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Every year since 2007, the American Psychological Association (APA) has commissioned the Harris Poll to do a Stress in America Survey. This survey is intended to measure the impact of various stressors on those who are 18 years old and older (18+) living in the U.S.A. Each stressor is measured on a 10-point Likert scale, where 1 is either "little or none" and 10 is "a great deal" of stress. Given the nature of the sampling, no estimates of the theoretical sampling error can be made, as is generally true for polls.
At last report in 2020, the average stress level reached 5.4. This increase from 4.9 in 2018 and 2019 to 5.4 was the first significant increase since the initial survey in 2007. In 2021, the average reported stress level went up to 5.6. A stress-related feeling was reported by 84% of the sample. The 2022 Pandemic Anniversary Survey was conducted online in early 2022 among 3.012 adults in English and Spanish. The overall stress level reported was 5.0. However, there was noteworthy variability among age groups (5.8 ages 18 to 25; 5.5 ages 26 to 43; 5.2 ages 44 to 57; 4.2 ages 58 to 76; and 3.7 ages 77+). The adults 58+ had lower stress levels.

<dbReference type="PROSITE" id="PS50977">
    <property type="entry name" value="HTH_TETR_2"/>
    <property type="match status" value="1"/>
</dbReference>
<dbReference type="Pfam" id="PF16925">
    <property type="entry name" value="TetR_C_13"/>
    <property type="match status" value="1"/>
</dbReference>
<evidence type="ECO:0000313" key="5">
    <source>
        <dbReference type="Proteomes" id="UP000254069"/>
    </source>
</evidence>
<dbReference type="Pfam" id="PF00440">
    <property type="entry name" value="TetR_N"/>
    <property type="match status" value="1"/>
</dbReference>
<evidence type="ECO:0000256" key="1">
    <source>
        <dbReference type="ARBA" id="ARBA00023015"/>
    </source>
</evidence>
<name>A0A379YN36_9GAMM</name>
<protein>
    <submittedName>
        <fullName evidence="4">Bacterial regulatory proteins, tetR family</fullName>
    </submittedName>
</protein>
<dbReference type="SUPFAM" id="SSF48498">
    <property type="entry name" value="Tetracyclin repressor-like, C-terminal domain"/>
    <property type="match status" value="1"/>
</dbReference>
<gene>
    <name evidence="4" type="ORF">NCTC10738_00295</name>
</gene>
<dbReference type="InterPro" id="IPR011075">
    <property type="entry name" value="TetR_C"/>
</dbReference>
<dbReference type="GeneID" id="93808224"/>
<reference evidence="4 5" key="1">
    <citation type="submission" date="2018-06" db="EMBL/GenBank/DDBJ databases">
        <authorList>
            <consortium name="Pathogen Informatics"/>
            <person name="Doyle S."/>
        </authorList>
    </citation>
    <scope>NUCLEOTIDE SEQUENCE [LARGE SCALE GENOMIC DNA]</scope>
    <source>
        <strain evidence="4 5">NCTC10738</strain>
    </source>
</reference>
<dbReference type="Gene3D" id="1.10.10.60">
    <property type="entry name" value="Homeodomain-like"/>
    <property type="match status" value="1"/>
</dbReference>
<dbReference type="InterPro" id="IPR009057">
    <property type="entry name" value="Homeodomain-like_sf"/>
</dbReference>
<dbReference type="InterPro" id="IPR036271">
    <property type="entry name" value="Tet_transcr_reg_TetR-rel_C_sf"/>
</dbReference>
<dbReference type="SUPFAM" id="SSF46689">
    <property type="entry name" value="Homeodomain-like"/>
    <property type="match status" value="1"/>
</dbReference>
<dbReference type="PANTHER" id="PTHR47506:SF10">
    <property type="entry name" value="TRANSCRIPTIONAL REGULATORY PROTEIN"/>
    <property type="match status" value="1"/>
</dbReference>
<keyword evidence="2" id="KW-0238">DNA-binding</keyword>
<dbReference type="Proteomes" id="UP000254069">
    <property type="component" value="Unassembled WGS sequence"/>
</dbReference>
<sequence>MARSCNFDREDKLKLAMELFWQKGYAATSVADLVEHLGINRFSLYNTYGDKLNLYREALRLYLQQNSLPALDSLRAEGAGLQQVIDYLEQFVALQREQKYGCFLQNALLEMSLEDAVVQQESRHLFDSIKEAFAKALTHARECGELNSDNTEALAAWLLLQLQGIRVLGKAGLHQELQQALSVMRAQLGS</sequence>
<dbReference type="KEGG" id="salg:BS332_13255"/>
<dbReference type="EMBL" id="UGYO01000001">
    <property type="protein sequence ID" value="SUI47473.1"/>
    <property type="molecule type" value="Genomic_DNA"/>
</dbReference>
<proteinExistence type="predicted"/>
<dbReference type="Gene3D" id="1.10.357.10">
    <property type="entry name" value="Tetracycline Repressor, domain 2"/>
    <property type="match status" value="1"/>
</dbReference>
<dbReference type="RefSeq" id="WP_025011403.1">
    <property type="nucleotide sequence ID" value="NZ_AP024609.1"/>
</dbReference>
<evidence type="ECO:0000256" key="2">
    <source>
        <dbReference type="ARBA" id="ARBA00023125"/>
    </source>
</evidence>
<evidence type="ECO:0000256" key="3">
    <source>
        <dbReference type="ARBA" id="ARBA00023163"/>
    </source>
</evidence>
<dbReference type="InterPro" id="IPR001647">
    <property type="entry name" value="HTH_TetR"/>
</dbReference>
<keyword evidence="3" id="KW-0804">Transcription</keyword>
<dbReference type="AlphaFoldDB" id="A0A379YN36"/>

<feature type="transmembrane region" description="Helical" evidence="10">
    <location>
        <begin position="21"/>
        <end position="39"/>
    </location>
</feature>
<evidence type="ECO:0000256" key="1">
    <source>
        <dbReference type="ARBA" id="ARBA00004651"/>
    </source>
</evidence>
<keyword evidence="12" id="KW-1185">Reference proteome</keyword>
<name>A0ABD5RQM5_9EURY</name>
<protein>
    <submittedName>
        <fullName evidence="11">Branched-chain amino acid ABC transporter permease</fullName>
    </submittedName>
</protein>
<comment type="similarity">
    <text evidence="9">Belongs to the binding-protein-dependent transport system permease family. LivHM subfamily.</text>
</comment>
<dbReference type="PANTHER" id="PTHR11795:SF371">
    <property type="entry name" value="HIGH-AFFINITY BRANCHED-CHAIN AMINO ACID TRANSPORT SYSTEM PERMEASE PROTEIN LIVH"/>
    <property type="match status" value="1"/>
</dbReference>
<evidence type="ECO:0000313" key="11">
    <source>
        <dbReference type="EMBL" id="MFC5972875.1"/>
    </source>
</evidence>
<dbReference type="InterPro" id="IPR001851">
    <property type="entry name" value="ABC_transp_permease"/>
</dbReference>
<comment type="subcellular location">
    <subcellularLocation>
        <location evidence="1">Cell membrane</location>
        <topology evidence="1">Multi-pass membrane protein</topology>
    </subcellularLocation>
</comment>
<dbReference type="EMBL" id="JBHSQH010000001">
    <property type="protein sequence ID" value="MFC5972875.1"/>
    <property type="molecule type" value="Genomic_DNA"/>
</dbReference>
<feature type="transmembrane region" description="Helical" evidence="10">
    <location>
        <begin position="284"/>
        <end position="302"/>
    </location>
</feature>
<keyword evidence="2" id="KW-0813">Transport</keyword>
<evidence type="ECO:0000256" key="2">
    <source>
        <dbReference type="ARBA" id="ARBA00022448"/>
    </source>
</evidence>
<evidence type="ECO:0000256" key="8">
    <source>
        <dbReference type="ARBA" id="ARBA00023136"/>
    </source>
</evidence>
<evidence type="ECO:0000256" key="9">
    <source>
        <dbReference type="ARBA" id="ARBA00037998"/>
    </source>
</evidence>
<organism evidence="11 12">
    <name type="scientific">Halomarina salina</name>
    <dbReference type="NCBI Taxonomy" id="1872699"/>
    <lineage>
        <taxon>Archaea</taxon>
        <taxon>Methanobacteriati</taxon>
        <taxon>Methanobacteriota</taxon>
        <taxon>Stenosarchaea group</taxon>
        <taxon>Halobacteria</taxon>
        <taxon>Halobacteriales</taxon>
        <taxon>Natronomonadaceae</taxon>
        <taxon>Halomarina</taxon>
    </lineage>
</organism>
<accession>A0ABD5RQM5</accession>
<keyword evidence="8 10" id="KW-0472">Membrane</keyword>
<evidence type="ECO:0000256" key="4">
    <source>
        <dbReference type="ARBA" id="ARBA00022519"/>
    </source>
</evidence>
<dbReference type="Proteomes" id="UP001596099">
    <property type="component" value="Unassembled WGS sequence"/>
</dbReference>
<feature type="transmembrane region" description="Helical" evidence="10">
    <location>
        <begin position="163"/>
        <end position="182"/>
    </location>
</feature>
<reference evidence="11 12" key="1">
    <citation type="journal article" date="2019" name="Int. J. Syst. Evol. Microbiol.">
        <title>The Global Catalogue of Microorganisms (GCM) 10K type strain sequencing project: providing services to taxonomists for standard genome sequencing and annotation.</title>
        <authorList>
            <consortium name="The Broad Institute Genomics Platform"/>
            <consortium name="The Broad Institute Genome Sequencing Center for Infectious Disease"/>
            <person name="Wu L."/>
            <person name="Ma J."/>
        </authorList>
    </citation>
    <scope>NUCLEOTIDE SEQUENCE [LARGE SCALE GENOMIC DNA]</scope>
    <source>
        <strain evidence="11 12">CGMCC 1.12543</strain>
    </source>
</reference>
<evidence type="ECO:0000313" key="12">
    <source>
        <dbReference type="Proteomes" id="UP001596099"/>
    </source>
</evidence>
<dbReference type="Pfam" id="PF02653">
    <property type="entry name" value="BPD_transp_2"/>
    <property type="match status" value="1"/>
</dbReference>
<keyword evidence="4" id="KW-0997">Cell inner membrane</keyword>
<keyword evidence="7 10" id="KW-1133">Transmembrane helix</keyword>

Later in 2022, between August 18 and September 2, a Stress in America survey was again conducted in English and Spanish on 3,192 adults over 18 years of age. The results showed that the American people are still stressed.
The majority of respondents identified several major sources of their stress. Most of them named inflation (83%), violence and crime (75%), the present political atmosphere (66%), and the racial climate (62%) as important causes of their distress. Moreover, as many as three-fourths (76%) were worried about our nation's future, and 68% believed that our nation is at its lowest point. More than one-third (38%) had considered moving to another country. Many survey subjects claimed that stress has affected their health. 76% reported at least one symptom had been caused by stress, and 72% reported additional symptoms. The symptoms included headache, fatigue, feeling nervous or anxious, feeling distressed or sad, and being overwhelmed.
The American Psychological Association's chief executive officer proposed some ways of coping. He said, "Focusing on accomplishing goals that are in our control can help prevent our minds from getting overwhelmed by the many uncertainties in life. From using our breathing to slow racing thoughts, to intentionally limiting our social media consumption, or exercising our right to vote, action can be extremely empowering."
The American Psychological Association through its Harris Polls, will keep a close eye on stress in America.